The Dignity of Work

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Recently some politicians and even some religious leaders have floated the idea of a “Universal Basic Income” (UBI) — a monthly check that one would receive solely for being a human being.

While this idea is probably motivated by compassion, it is also strongly against Catholic Social Teaching, particularly about the dignity of work.

Today is the feast of St. Joseph the Worker, and Catholic thought has always seen work as having its own intrinsic dignity. It helps bring order out of chaos; it is a practical means of practicing charity towards one’s neighbor; it perfects us, as we grow in virtue through work; it makes us like God Who gave us His dominion over creation.

Part of the dignity of work is to have the satisfaction of independence — a man or woman can provide for themselves and their families with their own hands. Money that is earned has a value to it, because it corresponds to the efforts and energy the person used to obtain it.

To simply give people money with no strings attached is beneath their dignity. It turns every American into a charity case; it devalues work by making it something optional; it makes someone dependent upon the government rather than experiencing the joy — and the responsibility — of working for a living.

Obviously, there are some who cannot work for various reasons (health, disability, etc.) — and in extraordinary times such as this, there is nothing wrong with receiving a handout from a government. But for politicians and religious leaders to say that UBI should be the standing law of the land is an offense against the dignity of the human person.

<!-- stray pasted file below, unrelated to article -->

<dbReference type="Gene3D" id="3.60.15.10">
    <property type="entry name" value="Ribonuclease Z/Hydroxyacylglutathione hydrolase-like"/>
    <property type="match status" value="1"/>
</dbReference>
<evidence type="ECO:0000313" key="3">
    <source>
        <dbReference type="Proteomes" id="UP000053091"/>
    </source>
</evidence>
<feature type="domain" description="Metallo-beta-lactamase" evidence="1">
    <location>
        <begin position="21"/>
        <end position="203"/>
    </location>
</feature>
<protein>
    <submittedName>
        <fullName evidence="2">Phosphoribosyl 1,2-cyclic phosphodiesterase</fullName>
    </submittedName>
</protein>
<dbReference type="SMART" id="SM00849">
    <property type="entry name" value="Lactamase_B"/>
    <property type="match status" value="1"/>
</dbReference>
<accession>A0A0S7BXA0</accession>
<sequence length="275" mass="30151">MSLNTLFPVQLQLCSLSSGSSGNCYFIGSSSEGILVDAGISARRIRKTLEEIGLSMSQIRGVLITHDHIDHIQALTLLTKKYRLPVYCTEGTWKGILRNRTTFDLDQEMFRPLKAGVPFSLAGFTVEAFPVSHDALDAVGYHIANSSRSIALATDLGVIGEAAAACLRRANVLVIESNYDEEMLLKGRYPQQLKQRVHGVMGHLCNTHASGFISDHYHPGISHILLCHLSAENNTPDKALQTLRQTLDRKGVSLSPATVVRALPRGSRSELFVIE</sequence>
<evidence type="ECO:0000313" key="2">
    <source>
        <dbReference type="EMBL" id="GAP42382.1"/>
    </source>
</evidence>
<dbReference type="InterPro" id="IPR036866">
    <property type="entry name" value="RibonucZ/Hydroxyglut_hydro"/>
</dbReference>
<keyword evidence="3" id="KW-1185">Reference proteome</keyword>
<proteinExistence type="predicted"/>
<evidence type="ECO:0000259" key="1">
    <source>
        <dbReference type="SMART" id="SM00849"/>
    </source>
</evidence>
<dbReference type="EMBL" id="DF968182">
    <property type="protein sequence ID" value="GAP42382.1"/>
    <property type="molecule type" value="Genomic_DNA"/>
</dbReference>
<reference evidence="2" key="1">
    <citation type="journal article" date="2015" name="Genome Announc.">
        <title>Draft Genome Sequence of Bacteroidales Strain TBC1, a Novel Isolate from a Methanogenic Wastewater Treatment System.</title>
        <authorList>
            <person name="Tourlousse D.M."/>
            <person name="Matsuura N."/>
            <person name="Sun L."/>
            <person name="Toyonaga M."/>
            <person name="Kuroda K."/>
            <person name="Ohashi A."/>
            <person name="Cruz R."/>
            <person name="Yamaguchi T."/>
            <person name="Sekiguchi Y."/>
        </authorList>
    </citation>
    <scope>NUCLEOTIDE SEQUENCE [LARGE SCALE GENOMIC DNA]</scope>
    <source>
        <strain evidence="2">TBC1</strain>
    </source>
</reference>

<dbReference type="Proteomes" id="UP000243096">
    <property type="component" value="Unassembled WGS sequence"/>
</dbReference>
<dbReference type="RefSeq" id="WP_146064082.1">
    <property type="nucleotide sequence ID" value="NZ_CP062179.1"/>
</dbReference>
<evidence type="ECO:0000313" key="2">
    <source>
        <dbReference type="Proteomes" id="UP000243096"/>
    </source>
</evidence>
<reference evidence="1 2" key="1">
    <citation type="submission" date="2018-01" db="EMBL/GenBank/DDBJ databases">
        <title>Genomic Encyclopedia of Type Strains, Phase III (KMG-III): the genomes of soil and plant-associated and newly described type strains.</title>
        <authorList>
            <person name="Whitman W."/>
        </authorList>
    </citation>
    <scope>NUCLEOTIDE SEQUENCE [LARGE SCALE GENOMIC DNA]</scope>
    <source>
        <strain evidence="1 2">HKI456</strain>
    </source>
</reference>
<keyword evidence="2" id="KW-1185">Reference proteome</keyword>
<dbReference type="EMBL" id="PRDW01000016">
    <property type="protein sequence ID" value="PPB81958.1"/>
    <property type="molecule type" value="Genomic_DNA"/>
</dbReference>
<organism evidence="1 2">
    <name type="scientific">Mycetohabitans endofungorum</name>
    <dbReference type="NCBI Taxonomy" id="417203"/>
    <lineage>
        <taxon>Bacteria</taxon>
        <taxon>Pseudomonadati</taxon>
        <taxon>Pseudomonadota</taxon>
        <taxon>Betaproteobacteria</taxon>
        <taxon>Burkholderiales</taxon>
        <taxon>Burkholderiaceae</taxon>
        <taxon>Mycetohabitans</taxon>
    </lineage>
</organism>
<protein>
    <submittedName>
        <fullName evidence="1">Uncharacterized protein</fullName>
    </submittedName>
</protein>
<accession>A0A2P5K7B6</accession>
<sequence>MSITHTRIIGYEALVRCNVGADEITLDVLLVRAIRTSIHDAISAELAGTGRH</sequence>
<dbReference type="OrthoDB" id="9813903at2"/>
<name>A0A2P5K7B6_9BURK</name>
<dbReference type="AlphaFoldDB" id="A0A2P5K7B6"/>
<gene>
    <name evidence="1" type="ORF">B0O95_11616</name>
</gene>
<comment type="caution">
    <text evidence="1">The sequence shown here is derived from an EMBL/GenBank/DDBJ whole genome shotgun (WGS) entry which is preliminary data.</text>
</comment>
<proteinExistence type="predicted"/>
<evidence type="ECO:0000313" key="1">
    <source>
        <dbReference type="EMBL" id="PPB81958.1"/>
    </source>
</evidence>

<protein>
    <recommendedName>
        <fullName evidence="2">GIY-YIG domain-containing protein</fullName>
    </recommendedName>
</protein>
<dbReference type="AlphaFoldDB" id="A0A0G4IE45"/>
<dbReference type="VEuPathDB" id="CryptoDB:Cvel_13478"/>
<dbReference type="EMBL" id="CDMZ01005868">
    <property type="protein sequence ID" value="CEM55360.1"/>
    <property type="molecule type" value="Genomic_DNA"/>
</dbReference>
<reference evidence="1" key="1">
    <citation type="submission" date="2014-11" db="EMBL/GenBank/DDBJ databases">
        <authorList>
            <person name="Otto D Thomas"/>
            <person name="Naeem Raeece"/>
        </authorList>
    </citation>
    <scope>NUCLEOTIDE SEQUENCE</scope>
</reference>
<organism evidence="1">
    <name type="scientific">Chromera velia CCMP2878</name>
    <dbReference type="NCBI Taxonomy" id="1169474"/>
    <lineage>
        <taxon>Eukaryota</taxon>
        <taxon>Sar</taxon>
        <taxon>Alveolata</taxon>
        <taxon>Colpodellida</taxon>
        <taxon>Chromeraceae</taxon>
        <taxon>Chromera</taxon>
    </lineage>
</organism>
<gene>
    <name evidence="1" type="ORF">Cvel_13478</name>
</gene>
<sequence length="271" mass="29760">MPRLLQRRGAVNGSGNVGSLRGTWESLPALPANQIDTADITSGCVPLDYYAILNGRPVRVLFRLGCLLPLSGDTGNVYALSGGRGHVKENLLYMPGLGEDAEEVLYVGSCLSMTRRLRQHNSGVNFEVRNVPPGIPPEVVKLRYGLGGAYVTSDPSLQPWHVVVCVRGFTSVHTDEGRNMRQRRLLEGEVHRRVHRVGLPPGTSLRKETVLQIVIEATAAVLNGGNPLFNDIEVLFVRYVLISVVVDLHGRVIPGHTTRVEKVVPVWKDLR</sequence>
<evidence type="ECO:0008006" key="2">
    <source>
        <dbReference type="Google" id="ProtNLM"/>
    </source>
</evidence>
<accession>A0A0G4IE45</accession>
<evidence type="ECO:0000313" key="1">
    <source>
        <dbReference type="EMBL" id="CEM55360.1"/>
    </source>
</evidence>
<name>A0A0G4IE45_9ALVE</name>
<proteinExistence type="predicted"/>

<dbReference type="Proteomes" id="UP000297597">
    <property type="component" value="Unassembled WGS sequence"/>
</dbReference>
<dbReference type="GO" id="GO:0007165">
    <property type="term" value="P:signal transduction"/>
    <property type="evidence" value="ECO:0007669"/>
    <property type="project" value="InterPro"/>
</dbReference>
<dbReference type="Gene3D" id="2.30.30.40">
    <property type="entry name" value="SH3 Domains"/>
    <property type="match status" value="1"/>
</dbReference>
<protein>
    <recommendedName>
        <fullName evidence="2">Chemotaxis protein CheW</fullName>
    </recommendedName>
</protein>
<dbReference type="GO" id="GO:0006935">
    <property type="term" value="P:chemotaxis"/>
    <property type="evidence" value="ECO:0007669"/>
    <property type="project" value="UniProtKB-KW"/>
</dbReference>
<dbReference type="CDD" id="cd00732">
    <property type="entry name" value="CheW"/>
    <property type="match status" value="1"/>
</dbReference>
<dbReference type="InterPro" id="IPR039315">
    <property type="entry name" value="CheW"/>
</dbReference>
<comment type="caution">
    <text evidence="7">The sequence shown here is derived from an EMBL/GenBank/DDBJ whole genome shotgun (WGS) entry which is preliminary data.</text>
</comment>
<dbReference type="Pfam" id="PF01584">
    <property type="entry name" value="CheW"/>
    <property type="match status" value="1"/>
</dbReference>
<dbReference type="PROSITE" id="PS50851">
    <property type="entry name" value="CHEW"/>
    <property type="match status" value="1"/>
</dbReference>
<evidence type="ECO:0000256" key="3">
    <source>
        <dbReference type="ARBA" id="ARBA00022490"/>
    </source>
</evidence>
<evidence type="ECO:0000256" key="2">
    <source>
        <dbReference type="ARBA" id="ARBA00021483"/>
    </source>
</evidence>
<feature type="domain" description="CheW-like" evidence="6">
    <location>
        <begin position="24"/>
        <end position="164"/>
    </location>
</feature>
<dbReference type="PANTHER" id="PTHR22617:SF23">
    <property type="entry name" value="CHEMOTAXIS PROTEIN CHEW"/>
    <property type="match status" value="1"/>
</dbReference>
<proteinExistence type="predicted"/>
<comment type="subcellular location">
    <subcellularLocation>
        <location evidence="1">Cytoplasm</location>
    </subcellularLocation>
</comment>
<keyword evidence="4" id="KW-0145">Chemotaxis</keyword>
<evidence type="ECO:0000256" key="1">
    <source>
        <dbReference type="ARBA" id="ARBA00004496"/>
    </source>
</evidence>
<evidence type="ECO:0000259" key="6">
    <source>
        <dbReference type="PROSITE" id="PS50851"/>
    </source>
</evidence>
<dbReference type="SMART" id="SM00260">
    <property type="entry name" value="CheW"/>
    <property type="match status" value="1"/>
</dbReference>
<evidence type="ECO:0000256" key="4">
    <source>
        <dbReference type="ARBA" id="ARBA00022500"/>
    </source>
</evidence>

Some would argue, “Having a UBI would not necessarily make people lazy.” To that I would respond: are you familiar with the teaching of original sin? Because of concupiscence, all of us have a natural tendency to take the path of least resistance, the way that is most comfortable and easy. Unconverted man needs a motivation to work, as he needs a motivation to do anything that is truly good but difficult. And the satisfaction of supporting oneself is the only thing strong enough to overcome our natural lazy tendencies.

“If anyone is not willing to work, neither should he eat.”
~ 2 Thessalonians 3:10

Do not fall victim to the false compassion promised by the UBI! If there are poor among us, they should be fed — and employed — through the generosity of the Christian community, not being made dependents on the State. And a UBI would make us all dependents upon the State — which would quickly eliminate our dignity as free men and women.

Yet we urge you, brothers and sisters, to do so more and more, and to make it your ambition to lead a quiet life: You should mind your own business and work with your hands, just as we told you, so that your daily life may win the respect of outsiders and so that you will not be dependent on anybody.
~ 1 Thessalonians 4:10-12


Photo: Joesef Key, Unsplash / PD-US
Fr. Joseph Gill

Fr. Joseph Gill

Fr. Joseph Gill grew up in a musical family in Frederick, MD, the oldest of five children. His father taught him piano from a young age, and his mother often sang in the church choir. He began writing songs very young, honing his skill further when he received his first guitar. After his conversion, he dedicated his life and his songwriting to the Lord []. Fr. Gill was ordained a Catholic priest in May 2013. He is currently serving at the Basilica of Saint John the Evangelist, Stamford, Connecticut. He shares his homilies at

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